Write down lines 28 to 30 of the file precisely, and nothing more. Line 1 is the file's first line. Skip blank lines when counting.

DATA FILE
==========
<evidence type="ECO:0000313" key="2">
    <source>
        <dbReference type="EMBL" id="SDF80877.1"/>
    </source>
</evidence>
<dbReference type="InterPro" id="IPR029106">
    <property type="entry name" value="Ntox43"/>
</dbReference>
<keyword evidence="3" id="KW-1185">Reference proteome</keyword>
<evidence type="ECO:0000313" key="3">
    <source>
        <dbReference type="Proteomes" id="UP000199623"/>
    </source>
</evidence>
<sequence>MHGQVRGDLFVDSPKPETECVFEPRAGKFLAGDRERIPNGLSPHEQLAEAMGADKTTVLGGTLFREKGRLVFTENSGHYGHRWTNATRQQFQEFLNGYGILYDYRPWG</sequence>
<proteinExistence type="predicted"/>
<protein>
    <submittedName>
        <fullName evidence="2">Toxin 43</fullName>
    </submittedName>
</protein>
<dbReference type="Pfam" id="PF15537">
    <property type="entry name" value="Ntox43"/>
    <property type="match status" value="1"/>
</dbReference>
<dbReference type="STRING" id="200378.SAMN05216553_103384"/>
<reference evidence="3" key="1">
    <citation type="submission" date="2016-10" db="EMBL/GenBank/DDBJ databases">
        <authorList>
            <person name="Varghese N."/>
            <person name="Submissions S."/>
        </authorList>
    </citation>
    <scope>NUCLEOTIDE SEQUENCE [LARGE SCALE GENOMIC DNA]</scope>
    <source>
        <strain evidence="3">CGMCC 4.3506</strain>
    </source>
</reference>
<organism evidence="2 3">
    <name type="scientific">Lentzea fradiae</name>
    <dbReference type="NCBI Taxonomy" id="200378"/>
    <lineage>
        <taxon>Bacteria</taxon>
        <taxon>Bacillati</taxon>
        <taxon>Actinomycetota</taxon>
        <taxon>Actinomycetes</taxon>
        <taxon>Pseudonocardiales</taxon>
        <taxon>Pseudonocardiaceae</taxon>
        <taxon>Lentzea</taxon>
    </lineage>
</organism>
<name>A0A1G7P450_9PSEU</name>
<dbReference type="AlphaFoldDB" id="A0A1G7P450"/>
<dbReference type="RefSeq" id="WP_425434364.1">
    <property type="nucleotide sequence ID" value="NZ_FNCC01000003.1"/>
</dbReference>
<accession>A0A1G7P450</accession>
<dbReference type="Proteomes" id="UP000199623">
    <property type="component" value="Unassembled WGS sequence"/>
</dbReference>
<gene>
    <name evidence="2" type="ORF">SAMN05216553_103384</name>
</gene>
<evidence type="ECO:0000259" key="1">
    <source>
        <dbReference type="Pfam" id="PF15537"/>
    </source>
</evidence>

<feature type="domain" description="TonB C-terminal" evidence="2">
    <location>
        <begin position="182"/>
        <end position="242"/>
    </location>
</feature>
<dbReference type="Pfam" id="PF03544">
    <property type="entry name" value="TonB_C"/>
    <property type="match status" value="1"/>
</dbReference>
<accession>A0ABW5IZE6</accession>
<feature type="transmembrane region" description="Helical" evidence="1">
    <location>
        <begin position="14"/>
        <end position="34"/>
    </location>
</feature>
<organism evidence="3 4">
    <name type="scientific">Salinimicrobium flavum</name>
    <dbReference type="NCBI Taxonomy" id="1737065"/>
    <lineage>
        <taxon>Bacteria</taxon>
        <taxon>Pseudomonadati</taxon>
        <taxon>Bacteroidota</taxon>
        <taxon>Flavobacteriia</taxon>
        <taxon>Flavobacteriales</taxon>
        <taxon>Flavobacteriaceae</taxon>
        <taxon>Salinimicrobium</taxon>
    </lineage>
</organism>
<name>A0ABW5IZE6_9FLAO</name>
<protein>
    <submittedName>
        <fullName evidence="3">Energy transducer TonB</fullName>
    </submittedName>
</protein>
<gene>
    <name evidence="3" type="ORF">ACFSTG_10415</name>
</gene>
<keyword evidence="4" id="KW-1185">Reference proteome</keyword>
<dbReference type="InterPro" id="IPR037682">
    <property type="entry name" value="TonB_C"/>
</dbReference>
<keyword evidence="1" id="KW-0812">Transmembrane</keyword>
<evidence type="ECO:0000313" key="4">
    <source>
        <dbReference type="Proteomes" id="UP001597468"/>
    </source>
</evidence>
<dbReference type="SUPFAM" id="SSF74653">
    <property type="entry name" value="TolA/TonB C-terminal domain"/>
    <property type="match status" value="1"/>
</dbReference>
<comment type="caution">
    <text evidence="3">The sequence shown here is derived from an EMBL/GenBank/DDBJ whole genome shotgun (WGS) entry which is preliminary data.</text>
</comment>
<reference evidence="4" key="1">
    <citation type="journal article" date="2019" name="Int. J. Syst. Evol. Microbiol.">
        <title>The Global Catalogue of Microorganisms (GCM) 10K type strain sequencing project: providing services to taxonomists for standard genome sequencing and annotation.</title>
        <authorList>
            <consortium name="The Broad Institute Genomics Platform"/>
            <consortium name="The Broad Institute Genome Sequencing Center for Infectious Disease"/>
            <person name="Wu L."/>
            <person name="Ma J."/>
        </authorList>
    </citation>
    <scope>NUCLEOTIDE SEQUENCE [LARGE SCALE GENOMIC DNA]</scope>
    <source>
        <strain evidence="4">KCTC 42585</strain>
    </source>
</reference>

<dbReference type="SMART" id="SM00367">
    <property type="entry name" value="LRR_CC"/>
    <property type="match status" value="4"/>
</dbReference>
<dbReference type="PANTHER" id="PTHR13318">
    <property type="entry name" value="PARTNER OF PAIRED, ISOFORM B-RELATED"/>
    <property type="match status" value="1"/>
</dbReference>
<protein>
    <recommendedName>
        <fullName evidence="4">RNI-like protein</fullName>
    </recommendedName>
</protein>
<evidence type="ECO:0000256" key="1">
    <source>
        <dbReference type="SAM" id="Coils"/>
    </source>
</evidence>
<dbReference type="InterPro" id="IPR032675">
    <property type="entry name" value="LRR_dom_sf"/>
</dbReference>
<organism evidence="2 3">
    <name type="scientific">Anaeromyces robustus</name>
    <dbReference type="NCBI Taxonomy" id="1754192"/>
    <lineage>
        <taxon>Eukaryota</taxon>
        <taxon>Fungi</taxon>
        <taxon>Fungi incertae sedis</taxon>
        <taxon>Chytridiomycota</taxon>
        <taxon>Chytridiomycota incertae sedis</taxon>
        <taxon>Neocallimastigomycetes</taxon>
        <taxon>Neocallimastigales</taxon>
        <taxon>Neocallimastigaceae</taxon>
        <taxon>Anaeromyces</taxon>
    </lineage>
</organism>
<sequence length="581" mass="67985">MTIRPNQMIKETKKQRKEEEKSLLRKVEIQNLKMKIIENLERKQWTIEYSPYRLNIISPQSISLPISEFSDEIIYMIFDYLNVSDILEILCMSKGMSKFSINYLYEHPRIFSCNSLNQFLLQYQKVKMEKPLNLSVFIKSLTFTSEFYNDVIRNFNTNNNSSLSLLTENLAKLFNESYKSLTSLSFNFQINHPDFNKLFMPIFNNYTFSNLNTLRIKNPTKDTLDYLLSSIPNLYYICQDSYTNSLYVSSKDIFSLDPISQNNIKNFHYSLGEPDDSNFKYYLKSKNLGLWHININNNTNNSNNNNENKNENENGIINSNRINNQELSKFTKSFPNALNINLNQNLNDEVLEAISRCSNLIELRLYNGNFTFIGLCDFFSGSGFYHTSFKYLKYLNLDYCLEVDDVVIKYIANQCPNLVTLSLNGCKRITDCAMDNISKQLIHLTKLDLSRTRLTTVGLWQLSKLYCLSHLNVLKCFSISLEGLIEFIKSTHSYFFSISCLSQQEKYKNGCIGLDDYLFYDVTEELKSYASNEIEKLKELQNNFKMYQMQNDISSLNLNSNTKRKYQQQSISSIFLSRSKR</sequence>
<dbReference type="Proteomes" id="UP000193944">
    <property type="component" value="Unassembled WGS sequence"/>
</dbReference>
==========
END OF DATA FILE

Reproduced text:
    <citation type="submission" date="2016-10" db="EMBL/GenBank/DDBJ databases">
        <authorList>
            <person name="Varghese N."/>